• rkusa said:

    This comparison should be made more professionally before calling claims false. The comparison images to make the point are misleading themselves. The images from Apple in Figures 2 and 3 are screenshots from a thumbnail for the video presentation on Apple’s site; that image is not intended as a display of actual resolution. Click the link above Figure 2 and check it. The actual image used for comparison in the video is much, much larger and the image is much smoother. You can tell the figure is using the thumbnail by the large play button in the center. The actual large comparison image used by Apple has no such play button overlay.

    In Figure 3, where the author has labeled the top image “Actual comparison” isn’t an actual comparison at all. It is still using the thumbnail image as Apple’s example to compare to his image, which is larger than the Apple thumbnail image he’s still using for comparison. That in itself makes the comparison incorrect since the images are being displayed on monitors of varying resolutions–there is no “actual comparison.”

    An important nitpick: Jobs didn’t say they have 4 times the resolution or density. He separated it. His statement:

    “…dramatically increasing the pixel density–four times the amount of pixels.”

    He doesn’t actually say the pixel density or PPI is 4 times. He later says “four times as many pixels.”

    It’s good to question advertising claims, but if you’re going to do it, do it responsibly and accurately. This article does neither.

  • Peter said:

    That ‘photo argument’ is the weakest i’ve ever seen…
    THe pixels that this joker is referencing are those of the camera (ie: the *photo* of the *photo* of the presentation)!!

    What’s more, that particular part of the presentation did not say these were shots of the iPhone, rather, they were examples used to illustrate the point.

    This argument is infinitely ridiculous:
    1 – S.J. does not say or imply in any way that this is a screenshot.. Just an illustration on the ONLY projector they could find to display similar-looking results on a gigantic screen (of course the pixel density is different–duh!!)
    2 – the author is looking at a photo (with a certain pixel density of its own), of a projector’s screen (of yet a different pixel density that was, again, meant to give a sense of the difference between iPhone4 and 3GS).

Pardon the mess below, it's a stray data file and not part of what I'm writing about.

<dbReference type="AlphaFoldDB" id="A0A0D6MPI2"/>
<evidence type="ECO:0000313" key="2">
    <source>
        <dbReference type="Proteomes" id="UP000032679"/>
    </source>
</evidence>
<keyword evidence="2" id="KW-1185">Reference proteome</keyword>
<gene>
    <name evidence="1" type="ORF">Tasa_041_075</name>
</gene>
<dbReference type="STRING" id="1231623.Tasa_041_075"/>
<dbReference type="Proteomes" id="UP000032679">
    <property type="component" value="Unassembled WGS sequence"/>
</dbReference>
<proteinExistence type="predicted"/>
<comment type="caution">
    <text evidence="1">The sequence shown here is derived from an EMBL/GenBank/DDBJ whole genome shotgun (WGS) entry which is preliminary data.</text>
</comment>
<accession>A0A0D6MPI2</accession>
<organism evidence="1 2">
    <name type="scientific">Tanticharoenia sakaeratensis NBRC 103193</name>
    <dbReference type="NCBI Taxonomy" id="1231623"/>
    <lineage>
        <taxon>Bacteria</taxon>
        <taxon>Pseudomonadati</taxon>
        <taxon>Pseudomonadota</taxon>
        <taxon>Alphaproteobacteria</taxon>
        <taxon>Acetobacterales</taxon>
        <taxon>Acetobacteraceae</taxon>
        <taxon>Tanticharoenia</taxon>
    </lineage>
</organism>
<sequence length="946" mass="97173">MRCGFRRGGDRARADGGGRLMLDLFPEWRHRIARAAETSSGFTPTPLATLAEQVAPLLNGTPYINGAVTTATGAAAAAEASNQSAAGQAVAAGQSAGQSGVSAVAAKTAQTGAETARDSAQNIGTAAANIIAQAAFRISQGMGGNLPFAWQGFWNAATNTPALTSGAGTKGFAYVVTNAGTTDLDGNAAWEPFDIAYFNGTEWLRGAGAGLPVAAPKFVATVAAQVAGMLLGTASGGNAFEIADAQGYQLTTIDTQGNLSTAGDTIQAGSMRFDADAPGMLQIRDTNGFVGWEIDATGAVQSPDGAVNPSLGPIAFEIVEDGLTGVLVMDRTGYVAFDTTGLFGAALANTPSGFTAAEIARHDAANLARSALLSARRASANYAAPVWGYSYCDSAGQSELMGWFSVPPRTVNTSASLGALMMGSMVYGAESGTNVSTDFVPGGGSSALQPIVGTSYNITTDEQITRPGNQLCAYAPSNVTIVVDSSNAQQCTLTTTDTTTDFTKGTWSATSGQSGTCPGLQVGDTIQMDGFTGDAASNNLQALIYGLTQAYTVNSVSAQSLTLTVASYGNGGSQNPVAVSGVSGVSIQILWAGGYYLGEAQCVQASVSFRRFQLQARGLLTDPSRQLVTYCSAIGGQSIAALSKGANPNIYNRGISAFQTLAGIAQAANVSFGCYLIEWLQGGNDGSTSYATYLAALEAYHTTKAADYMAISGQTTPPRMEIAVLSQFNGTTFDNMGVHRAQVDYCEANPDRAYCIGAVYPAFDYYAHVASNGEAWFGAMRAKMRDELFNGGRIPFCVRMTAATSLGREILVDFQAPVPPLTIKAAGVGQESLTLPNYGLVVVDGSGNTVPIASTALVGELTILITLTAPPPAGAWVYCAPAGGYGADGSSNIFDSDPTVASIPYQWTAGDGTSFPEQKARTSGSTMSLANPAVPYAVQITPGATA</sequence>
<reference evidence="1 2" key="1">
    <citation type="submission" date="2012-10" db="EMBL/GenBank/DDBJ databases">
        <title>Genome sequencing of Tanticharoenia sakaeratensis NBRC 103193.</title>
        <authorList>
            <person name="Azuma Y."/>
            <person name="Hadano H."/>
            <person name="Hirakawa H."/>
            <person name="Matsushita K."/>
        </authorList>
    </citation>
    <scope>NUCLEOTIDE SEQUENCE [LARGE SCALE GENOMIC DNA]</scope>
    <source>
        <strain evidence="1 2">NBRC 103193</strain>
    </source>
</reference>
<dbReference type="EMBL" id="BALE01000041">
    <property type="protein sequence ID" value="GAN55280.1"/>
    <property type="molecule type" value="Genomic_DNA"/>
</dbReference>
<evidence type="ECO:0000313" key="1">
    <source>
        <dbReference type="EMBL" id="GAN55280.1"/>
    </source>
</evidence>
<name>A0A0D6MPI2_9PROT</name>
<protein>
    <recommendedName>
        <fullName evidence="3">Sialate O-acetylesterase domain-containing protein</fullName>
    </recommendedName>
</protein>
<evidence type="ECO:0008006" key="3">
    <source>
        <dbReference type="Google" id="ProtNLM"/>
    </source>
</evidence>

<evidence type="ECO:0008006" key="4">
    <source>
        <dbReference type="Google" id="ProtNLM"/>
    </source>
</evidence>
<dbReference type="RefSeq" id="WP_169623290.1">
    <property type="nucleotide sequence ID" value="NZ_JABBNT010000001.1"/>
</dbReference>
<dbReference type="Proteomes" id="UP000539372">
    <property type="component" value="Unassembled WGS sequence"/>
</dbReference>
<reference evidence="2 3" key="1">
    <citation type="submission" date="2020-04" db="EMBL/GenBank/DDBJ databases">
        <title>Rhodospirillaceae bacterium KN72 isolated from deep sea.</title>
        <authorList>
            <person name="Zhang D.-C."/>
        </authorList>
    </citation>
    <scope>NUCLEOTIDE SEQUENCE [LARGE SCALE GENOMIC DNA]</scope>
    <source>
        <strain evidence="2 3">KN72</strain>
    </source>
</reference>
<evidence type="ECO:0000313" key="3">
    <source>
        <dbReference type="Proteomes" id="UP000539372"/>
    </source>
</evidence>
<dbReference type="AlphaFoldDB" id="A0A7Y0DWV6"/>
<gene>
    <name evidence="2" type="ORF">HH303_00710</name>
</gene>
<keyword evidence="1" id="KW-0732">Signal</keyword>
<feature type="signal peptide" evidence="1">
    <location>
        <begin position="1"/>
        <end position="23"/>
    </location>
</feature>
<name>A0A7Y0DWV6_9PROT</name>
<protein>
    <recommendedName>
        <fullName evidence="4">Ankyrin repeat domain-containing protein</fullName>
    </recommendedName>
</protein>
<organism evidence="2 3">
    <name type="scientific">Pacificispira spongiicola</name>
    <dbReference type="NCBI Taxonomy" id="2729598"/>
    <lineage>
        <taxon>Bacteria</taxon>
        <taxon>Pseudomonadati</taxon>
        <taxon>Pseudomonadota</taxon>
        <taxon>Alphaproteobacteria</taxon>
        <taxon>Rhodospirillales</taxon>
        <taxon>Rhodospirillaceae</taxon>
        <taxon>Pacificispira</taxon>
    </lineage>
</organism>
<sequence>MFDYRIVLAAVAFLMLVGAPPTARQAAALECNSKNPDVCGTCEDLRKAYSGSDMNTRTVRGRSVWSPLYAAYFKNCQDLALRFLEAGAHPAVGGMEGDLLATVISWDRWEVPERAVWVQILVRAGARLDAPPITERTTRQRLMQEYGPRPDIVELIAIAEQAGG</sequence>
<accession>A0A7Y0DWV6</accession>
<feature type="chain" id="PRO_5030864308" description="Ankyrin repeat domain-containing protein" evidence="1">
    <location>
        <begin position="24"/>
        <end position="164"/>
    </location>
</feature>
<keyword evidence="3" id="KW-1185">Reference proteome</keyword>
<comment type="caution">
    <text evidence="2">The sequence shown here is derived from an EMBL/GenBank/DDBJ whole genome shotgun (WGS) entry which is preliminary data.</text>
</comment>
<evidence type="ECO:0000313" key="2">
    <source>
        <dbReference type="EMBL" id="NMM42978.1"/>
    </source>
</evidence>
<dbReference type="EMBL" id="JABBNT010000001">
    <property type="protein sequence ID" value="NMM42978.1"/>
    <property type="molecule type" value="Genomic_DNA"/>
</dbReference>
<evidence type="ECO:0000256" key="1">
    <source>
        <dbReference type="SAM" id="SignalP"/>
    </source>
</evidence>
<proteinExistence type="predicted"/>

Having an argument rely on pixel count is just ridiculous, if not embarrassing for the author..

  • Jens J said:

    Mike N has it right… this is a ridiculous claim!

    The simulated images of the letter “a” from the presentation were just that, simulated! The high resolution letter “a” was likely presented in vector format in the Keynote presentation, so the resolution we see here is limited by either the presentation projector or the video’s resolution.

  • Apple villeder om Retina-skjerm | MacJournalen said:

    [...] Digital Society har analysert både presentasjonen og en reklameplakat i etterkant, og de mener å bevise at skjemen til iPhone 4 på disse bildene har en oppløsning på henholdsvis 815 ppi og 489 ppi. [...]

  • BITLOG infotech hírek » Most akkor retina vagy nem retina az a display? said:

    [...] kinagyították a keynote-os és az azóta közzétett képeket, és ez alapján próbálták belőni, mekkora az [...]

  • iPhone 4. Knowing it. Getting one. « * ~ r@lLi4rt12′s r3PosiT0ry ~ * said:

    [...] Digital Society‘s article on why Apple’s ad is mis-portraying the Retina Display attribu… [...]

  • George Ou (author) said:

    These are not pictures of pictures you’re looking at in the post. These are direct file saves and presented to you in uncompressed format so what you’re looking at is about as pure and accurate as it gets. It in fact is the original photograph.

    The second two images are directly saved from Apple’s website.

  • Mr Bob said:

    A little point about pixel per inch and pixel per square inch : A pixel is, by definition, a square… So calculate pixels per inch is proportionally the same thing that calculate pixels per inch square… (sorry for my english… )

  • Digital Society » Blog Archive » Apple blames signal display software said:

    [...] does have the best smartphone display based on Anandtech’s field tests (even if it’s grossly exaggerated) and the new phone really does have much better radio sensitivity and low-signal performance than [...]

  • Jordan said:

    The Retina Display video first accurately portrays the new pixel size using grids, then it immediately exaggerates it, presumably to get the point across.

    I’m looking forward to an iPad with pixels that small. That’s like squeezing the enormous 30″ Cinema Display down to handheld size!

  • Recent Technology News Blog, Washington DC Tech, DC Technology said:

    Apple overinflated the PPI improvement on iPhone 4…

    George Ou has some great analysis on why Jobs’ presentation on the iPhone 4 overinflated the display’s PPI improvement. Check out his analysis here…….

  • Digital Society » Blog Archive » Research: Digital Society’s Top 10 Posts of 2010 said:

    [...] 1) Apple Faking 489 to 815 PPI on iPhone 4 Ads [...]

  • nobody said:

    first off the evo 4g is a good phone im defitnetly not gonna lie, but iphone 4 is better in everyway

    -Sharper looking screen with the lcd and glass fused together so it looks like a painting

    -Better camera and recording, even though the evo has a 8 mp camera, its pictures look washed out and video recording is alot better on the iphone, the mic picks up sounds way better and clearer

    -App store is way better then the android market

    -Although i like androids widgets and its customizeability, iOS just feels better on a phone, it actually feels like a phone operating system and not android where it feels more like a computer with its complex navigation, although its not hard to really get around either because im good with technology

    -Iphone battery is defitnetly better then the evo, my cousin has the evo and his battery is always dying.

    just my 2 cents

  • Random Guy said:

    I think that in the first picture, you were looking at the pixelization of the picture, not of the letter. Meaning, those were the pixels of the camera that took the picture, which kind of makes it invalid. I’m no expert though…